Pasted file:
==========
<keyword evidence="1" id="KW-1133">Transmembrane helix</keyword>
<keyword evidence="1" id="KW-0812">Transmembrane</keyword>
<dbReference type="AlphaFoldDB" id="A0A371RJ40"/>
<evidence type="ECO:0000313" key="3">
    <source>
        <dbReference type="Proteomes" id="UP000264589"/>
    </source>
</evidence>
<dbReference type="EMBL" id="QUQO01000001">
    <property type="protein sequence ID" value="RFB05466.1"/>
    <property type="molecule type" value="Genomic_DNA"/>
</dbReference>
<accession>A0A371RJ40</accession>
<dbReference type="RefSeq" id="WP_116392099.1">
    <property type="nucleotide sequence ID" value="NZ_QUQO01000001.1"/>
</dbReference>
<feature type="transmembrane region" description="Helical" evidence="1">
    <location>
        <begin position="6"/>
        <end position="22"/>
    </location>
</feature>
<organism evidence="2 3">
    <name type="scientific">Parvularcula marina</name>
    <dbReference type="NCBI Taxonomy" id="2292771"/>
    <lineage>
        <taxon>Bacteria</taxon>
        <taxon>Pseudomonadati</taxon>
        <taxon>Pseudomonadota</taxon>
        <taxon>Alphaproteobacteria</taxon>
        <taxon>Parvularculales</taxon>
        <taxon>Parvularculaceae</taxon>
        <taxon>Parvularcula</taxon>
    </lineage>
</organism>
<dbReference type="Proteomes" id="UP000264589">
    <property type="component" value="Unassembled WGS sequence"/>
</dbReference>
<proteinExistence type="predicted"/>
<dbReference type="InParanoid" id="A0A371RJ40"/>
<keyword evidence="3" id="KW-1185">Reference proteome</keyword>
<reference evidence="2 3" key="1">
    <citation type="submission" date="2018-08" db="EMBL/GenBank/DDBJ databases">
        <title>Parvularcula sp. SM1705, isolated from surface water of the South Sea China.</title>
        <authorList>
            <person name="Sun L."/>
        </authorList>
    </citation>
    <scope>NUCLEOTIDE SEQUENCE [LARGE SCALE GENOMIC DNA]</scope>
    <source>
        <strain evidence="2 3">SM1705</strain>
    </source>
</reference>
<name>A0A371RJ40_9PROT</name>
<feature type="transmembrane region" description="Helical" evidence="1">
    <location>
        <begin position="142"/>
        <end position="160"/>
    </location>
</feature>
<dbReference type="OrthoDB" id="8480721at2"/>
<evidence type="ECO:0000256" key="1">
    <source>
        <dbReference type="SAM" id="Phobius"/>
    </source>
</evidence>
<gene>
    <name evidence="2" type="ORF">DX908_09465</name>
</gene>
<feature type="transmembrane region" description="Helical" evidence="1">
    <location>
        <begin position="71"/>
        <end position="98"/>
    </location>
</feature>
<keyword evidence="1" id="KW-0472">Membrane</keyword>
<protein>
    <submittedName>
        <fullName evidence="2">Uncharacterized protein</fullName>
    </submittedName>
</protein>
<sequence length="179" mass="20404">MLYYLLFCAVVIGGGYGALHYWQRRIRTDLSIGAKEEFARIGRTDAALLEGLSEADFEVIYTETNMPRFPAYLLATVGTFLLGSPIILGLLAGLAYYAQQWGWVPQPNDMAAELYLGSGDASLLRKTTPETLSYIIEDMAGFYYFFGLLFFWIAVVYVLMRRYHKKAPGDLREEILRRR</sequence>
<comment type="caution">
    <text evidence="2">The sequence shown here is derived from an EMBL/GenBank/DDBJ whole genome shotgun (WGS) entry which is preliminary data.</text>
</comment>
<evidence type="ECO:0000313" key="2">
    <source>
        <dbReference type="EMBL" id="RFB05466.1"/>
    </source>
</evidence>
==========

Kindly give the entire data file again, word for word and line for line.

<keyword evidence="1" id="KW-1133">Transmembrane helix</keyword>
<keyword evidence="1" id="KW-0812">Transmembrane</keyword>
<dbReference type="AlphaFoldDB" id="A0A371RJ40"/>
<evidence type="ECO:0000313" key="3">
    <source>
        <dbReference type="Proteomes" id="UP000264589"/>
    </source>
</evidence>
<dbReference type="EMBL" id="QUQO01000001">
    <property type="protein sequence ID" value="RFB05466.1"/>
    <property type="molecule type" value="Genomic_DNA"/>
</dbReference>
<accession>A0A371RJ40</accession>
<dbReference type="RefSeq" id="WP_116392099.1">
    <property type="nucleotide sequence ID" value="NZ_QUQO01000001.1"/>
</dbReference>
<feature type="transmembrane region" description="Helical" evidence="1">
    <location>
        <begin position="6"/>
        <end position="22"/>
    </location>
</feature>
<organism evidence="2 3">
    <name type="scientific">Parvularcula marina</name>
    <dbReference type="NCBI Taxonomy" id="2292771"/>
    <lineage>
        <taxon>Bacteria</taxon>
        <taxon>Pseudomonadati</taxon>
        <taxon>Pseudomonadota</taxon>
        <taxon>Alphaproteobacteria</taxon>
        <taxon>Parvularculales</taxon>
        <taxon>Parvularculaceae</taxon>
        <taxon>Parvularcula</taxon>
    </lineage>
</organism>
<dbReference type="Proteomes" id="UP000264589">
    <property type="component" value="Unassembled WGS sequence"/>
</dbReference>
<proteinExistence type="predicted"/>
<dbReference type="InParanoid" id="A0A371RJ40"/>
<keyword evidence="3" id="KW-1185">Reference proteome</keyword>
<reference evidence="2 3" key="1">
    <citation type="submission" date="2018-08" db="EMBL/GenBank/DDBJ databases">
        <title>Parvularcula sp. SM1705, isolated from surface water of the South Sea China.</title>
        <authorList>
            <person name="Sun L."/>
        </authorList>
    </citation>
    <scope>NUCLEOTIDE SEQUENCE [LARGE SCALE GENOMIC DNA]</scope>
    <source>
        <strain evidence="2 3">SM1705</strain>
    </source>
</reference>
<name>A0A371RJ40_9PROT</name>
<feature type="transmembrane region" description="Helical" evidence="1">
    <location>
        <begin position="142"/>
        <end position="160"/>
    </location>
</feature>
<dbReference type="OrthoDB" id="8480721at2"/>
<evidence type="ECO:0000256" key="1">
    <source>
        <dbReference type="SAM" id="Phobius"/>
    </source>
</evidence>
<gene>
    <name evidence="2" type="ORF">DX908_09465</name>
</gene>
<feature type="transmembrane region" description="Helical" evidence="1">
    <location>
        <begin position="71"/>
        <end position="98"/>
    </location>
</feature>
<keyword evidence="1" id="KW-0472">Membrane</keyword>
<protein>
    <submittedName>
        <fullName evidence="2">Uncharacterized protein</fullName>
    </submittedName>
</protein>
<sequence length="179" mass="20404">MLYYLLFCAVVIGGGYGALHYWQRRIRTDLSIGAKEEFARIGRTDAALLEGLSEADFEVIYTETNMPRFPAYLLATVGTFLLGSPIILGLLAGLAYYAQQWGWVPQPNDMAAELYLGSGDASLLRKTTPETLSYIIEDMAGFYYFFGLLFFWIAVVYVLMRRYHKKAPGDLREEILRRR</sequence>
<comment type="caution">
    <text evidence="2">The sequence shown here is derived from an EMBL/GenBank/DDBJ whole genome shotgun (WGS) entry which is preliminary data.</text>
</comment>
<evidence type="ECO:0000313" key="2">
    <source>
        <dbReference type="EMBL" id="RFB05466.1"/>
    </source>
</evidence>